The shortlist for the 2012 Samuel Johnson Prize for Non-Fiction, the UK’s leading non-fiction prize, has been announced today, Friday 5 October.
The six titles on this year’s shortlist take readers high up Everest and deep into a Mumbai slum; into the world of a great dramatist and on an exploration of ancient paths; give an insight into the darkest moments of civil war Spain and the violence of humankind.
The Rt Hon David Willetts MP, chair of the judges, comments:
‘The titles on this year’s shortlist have all impressed the judges with their originality and high quality of writing. Each of them communicates complex themes, and in a way that is both enlightening and entertaining.
‘These are significant books which have the ability to change our view of the world and which we believe will make a lasting contribution to their genres. Their broad range of subject matter reflects the diversity of English-language non-fiction, and has the potential to inspire readers of all interests.’
The six titles on this year’s shortlist are:
• Behind the Beautiful Forevers: Life, Death and Hope in a Mumbai Slum, by Katherine Boo (Portobello Books)
• Into the Silence: The Great War, Mallory and the Conquest of Everest, by Wade Davis (The Bodley Head)
• The Old Ways: A Journey on Foot, by Robert Macfarlane (Hamish Hamilton)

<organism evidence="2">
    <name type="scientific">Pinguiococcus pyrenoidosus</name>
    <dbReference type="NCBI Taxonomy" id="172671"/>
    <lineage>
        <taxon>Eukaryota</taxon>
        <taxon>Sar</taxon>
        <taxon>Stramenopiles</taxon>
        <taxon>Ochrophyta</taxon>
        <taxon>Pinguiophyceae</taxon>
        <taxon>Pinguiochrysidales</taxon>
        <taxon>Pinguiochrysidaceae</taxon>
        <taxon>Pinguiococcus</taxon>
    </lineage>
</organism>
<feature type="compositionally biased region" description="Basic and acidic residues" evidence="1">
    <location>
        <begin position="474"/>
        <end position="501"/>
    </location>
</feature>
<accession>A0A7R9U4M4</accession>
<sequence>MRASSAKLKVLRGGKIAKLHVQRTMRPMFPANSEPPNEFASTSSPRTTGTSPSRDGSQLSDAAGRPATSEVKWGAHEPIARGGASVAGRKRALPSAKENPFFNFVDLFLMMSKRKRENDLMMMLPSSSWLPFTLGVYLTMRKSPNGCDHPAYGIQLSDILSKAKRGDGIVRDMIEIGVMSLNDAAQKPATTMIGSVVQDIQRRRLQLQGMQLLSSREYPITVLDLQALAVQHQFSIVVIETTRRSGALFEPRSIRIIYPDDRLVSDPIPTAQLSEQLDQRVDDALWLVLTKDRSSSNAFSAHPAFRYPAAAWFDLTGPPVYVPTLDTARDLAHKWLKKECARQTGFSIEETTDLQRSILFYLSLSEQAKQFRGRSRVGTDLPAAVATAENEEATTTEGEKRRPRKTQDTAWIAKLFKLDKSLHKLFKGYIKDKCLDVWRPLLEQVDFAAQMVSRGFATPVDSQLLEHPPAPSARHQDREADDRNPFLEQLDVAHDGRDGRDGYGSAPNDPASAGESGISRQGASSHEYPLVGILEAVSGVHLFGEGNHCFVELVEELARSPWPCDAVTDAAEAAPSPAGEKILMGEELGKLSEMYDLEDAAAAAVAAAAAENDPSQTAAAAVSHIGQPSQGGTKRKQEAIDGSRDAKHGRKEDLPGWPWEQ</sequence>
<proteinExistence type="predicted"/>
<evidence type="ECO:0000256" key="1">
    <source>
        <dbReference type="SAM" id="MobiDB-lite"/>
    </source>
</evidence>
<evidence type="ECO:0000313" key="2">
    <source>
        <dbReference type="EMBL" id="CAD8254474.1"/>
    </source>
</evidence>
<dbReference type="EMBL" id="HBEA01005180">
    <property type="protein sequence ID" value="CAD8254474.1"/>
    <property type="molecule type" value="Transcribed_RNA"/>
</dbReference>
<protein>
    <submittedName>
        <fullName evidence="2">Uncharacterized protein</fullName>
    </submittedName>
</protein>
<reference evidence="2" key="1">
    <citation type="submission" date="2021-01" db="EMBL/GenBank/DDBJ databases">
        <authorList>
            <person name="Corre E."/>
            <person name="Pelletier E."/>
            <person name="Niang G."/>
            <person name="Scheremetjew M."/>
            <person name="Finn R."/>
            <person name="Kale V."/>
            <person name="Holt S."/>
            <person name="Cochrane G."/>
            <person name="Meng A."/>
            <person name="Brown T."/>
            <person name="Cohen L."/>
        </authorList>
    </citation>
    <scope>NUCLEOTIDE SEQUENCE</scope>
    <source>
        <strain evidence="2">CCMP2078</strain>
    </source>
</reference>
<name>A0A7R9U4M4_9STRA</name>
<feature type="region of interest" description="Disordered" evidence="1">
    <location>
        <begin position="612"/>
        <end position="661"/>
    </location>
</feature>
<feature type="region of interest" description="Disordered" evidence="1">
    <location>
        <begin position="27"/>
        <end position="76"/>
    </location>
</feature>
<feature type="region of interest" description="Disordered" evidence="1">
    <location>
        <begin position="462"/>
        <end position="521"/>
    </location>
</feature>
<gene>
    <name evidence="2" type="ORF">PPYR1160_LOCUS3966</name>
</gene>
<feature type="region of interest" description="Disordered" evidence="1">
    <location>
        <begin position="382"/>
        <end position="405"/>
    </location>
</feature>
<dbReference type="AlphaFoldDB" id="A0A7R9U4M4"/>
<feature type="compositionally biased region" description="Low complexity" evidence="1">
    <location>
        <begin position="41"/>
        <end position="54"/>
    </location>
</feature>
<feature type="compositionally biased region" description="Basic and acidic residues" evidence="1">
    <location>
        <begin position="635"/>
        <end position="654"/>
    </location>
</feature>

• The Better Angels of our Nature: A History of Violence and Humanity, by Steven Pinker (Allen Lane)
• The Spanish Holocaust: Inquisition and Extermination in Twentieth-Century Spain, by Paul Preston (HarperPress)
• Strindberg: A Life, by Sue Prideaux (Yale University Press)
The shortlist confirms the prize’s reputation for highlighting original, diverse and thought-provoking books which bring fascinating non-fiction subjects to a wide audience. The winner of the prize, which will be announced on 12 November, will receive £20,000.
The shortlist has been chosen by the Rt Hon David Willetts MP, Minister for Universities and Science (chair of judges); writer and biographer Patrick French; Paul Laity, non-fiction books editor, The Guardian; Bronwen Maddox, editor, Prospect magazine; and philosopher, poet, physician and cultural critic Professor Raymond Tallis.